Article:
In Our Time is a radio programme about the history of ideas, so quite why it is called In Our Time, I have no idea. The premise is simple: Each week, Melvyn Bragg (memorably described by the comedian Hugh Dennis as "the man everyone wants on their pub quiz team") discusses a different topic with three academics. I figure I've got a couple of years worth of commutes covered.

Early mornings are okay provided you go to bed early. My Nana always told me that "Hours [of sleep] before midnight are worth double." It just goes to show how wise Nanas are.

The streets are surprisingly crowded at 8am. And I'm starting to recognise people that I pass at the same time every weekday. The coffee shop owner who always seems to be arranging pastries on the counter when I pass. The girl who vapes her way up Prince of Wales Road trailing the smell of blueberries. The secretary of Norwich Celtic Supporters Club who I know from the pub, but has yet to recognise me in my new disguise as an office commuter - cropped hair, tucked in shirt, sunglasses and noise-cancelling headphones.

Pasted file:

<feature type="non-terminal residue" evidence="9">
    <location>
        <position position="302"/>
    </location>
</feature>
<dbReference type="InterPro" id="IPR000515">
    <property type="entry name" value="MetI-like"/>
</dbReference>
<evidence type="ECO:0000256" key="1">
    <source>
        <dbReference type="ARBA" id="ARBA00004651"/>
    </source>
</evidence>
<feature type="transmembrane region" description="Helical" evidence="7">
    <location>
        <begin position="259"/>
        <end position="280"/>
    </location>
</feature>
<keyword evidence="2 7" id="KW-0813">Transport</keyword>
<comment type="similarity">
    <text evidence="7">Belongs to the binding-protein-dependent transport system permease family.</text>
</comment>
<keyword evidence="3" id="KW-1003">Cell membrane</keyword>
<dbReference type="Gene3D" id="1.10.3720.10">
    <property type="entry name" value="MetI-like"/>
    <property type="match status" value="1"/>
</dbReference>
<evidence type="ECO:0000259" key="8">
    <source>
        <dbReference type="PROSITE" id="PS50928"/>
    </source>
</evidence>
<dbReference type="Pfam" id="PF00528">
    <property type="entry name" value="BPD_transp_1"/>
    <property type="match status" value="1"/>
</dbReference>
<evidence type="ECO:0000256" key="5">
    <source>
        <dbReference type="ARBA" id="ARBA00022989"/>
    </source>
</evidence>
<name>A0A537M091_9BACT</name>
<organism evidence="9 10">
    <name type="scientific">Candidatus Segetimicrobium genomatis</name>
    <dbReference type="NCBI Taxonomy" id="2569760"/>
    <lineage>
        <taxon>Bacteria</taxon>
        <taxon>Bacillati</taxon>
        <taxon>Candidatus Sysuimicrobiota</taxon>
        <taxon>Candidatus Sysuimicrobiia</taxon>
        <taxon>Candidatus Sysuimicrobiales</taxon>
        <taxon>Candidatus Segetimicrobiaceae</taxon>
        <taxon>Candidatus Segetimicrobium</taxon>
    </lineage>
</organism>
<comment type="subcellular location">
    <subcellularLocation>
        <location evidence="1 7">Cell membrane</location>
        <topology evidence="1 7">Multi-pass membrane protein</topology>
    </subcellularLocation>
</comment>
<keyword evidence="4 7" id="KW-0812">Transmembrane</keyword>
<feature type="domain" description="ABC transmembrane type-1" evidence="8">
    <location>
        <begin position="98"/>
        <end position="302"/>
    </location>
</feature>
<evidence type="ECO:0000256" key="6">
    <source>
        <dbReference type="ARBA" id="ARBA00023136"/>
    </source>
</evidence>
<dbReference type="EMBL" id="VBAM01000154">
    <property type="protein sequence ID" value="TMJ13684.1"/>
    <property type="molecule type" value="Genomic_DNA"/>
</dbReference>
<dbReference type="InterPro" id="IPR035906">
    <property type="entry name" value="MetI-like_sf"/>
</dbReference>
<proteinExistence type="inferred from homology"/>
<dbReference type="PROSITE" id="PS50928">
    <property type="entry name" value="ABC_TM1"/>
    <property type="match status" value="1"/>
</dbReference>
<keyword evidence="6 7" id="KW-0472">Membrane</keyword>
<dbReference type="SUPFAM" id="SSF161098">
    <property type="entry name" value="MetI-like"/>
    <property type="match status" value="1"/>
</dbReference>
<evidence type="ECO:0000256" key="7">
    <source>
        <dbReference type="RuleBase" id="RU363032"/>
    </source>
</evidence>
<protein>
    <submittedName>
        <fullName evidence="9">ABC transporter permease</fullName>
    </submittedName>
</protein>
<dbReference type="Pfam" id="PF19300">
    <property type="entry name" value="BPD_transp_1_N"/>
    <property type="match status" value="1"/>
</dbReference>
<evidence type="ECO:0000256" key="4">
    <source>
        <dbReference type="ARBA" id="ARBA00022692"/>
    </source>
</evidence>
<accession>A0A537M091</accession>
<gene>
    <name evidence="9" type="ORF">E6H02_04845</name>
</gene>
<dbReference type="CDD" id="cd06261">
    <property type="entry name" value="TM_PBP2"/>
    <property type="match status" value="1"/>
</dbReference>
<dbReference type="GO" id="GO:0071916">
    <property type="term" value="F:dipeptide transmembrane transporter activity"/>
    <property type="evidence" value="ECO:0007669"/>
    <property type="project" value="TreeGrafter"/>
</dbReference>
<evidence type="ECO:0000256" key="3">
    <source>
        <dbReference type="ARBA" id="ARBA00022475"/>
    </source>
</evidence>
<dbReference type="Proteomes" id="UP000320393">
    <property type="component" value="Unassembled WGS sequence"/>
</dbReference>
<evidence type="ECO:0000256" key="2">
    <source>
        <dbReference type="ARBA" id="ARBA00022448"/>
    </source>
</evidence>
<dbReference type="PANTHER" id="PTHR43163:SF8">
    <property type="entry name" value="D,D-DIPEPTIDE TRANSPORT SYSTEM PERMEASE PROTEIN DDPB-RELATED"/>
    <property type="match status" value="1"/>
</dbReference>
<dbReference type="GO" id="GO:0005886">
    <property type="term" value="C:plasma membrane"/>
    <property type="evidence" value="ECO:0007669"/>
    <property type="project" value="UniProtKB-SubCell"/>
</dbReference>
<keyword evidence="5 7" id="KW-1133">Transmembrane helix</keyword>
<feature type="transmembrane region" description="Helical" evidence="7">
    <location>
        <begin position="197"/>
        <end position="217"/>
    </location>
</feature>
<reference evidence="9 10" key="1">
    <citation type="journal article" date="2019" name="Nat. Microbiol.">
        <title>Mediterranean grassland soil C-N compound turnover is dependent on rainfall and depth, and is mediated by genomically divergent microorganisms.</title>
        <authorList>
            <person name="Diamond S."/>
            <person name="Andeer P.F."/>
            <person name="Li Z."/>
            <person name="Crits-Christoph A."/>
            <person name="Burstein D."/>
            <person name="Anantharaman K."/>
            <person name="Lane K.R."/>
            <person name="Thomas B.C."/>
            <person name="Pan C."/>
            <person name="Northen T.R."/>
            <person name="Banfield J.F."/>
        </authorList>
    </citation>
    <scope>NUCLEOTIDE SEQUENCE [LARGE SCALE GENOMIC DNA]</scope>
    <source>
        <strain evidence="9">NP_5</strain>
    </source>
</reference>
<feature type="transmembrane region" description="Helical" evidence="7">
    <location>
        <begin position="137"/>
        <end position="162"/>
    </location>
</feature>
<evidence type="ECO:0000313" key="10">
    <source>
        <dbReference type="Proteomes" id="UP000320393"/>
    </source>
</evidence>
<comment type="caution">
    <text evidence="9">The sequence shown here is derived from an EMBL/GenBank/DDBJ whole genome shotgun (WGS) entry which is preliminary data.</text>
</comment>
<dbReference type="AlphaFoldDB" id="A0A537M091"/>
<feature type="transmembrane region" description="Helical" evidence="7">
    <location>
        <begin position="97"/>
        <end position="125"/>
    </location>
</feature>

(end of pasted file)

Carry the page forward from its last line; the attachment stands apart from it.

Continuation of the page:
I'll leave you with that anthem to early risers everywhere...


Friday, 24 February 2017

Threads and Bins

For the last twenty years, most of my wardrobe has consisted of promotional T-shirts that I get free from breweries. I have a couple of pairs of jeans or shorts in circulation depending on the season and for bar work I generally wore walking boots all year round. I also own a suit for christenings, weddings and funerals.

Basically, I have no clothes of the sort of mid-level formality I associate with the modern office worker. 

I am practising getting up early this week, so I went into the city in the morning to buy some clothes. Having not bought any clothes for the last couple of decades, I didn't really know where to go. I know that Primark is the cheapest, but I'm sure I read that all their shirts are made by children in Bangladeshi sweatshops, so I wandered into a shop called 'H and M' (The sign didn't seem to say what the letters stand for - Haberdashery and Something?)  and bought two shirts - one in olive green and one in burgundy. 

Clearly, I have an eye for colour. But I've been a bit worried about some of the other functions of my eyes - so while I was in the city, I nipped into Specsavers to have them tested.